If I ever really felt depressed, I would just start putting on all my old records that I played as a kid, because the whole thing that really lifted me then still lifted me during those other times. It was good medicine for me, and it still does that for me when I put something on. Isn’t it wonderful that we’ve got all that good medicine? I think it’s got to be all part of our DNA, this mass communication through music. That’s what it is. It’s got to be, hasn’t it? Music is the one thing that has been consistently there for me. It hasn’t let me down.
Today is Led Zeppelin guitar legend Jimmy Page’s 68th birthday. To celebrate the day on which one of the greatest and most influential rock guitarists of all time was born, I found this fantastic quote from the great man himself. It comes from an interview he gave to The Scotsman in 2010 – and, personally, I couldn’t agree more with his comments….
Keith Richards is shooting heroin into his eyeballs and still touring… I’m getting mixed signals. I picture nuclear war and two things surviving: Keith and cockroaches. “Where did everybody go-o? I saw a bright light and thought we were on …” – Bill Hicks.
As with many things in life, I’m with Bill Hicks on this one: Keith Richards is the ultimate rock ‘n’ roll survivor. Sex, drugs, rock ‘n’ roll and brushes with the law: he’s done it all and to flamboyantly spectacular excess over the years. Richards is, as described in a Guardian article earlier this year, quite simply
… a human shrine to bad behaviour; a living reminder there’s more to life than being healthy.
And now the man who probably would come through a nuclear holocaust alive, guitar and bottle of Jim Beam still in hand (of course), has finally written his autobiography, to be entitled simply Life. By any reckoning, that’s guaranteed to be some read, particularly if the typically outspoken quotes picked up on by some of today’s papers are representative of the published book as a whole.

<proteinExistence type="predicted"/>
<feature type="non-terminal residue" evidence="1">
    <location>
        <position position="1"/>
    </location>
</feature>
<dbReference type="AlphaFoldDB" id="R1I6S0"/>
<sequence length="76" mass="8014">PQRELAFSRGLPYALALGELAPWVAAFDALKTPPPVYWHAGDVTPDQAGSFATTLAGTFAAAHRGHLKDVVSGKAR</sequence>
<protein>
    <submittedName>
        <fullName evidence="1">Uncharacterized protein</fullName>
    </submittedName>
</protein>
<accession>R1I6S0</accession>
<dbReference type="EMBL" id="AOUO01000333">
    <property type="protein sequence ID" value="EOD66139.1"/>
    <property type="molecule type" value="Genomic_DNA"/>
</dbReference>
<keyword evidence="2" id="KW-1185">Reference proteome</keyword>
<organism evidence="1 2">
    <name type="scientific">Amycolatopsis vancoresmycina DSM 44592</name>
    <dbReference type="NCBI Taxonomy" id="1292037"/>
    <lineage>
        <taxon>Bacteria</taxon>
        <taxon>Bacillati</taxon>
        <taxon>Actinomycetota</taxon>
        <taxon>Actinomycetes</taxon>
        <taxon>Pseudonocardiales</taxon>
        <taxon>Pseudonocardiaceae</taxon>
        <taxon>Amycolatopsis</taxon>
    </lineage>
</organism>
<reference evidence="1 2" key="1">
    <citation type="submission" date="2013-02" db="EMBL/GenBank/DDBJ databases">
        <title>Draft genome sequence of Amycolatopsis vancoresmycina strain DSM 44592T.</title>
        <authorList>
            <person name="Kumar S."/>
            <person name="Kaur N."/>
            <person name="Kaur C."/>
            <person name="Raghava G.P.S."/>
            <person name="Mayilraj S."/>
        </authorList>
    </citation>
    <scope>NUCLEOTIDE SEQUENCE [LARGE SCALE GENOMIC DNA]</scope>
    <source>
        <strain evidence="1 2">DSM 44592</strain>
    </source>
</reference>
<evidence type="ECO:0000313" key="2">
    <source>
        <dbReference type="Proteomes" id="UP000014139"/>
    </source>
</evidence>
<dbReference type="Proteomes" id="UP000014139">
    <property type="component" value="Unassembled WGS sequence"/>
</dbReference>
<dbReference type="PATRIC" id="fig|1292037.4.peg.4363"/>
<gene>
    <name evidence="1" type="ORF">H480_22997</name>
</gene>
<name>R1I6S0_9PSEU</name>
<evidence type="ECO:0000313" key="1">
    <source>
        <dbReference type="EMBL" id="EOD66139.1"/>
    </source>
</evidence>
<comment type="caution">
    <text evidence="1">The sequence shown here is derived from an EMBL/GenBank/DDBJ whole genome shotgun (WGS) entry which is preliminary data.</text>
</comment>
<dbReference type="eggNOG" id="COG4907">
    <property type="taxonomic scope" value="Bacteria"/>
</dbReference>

“You never told me he was that fucking good!” – a gobsmacked Eric Clapton on first jamming with Jimi Hendrix.
In the mid-1960s, mysterious graffiti began appearing on walls around London. ‘Clapton is God’, these simple messages said, but their writers meant it very seriously indeed. This painted phrase was the work of the legendary rock and blues guitarist Eric Clapton’s legion of devoted fans, who completely idolised their talented hero to the point of such deification.
However, as good as Clapton was (and he was – his groundbreaking work with Cream and The Yardbirds still sounds amazing today), he was soon to be eclipsed by the arrival in London of the man who was eventually to become the greatest guitar god of them all…
Born in Seattle in November 1942, Johnny Allen Hendrix (later renamed James Marshall Hendrix by his father) was fascinated by the guitar from a very early age. As he was growing up, his family life became more and more difficult and disrupted, which must have made music an important and necessary escape for the young Jimi.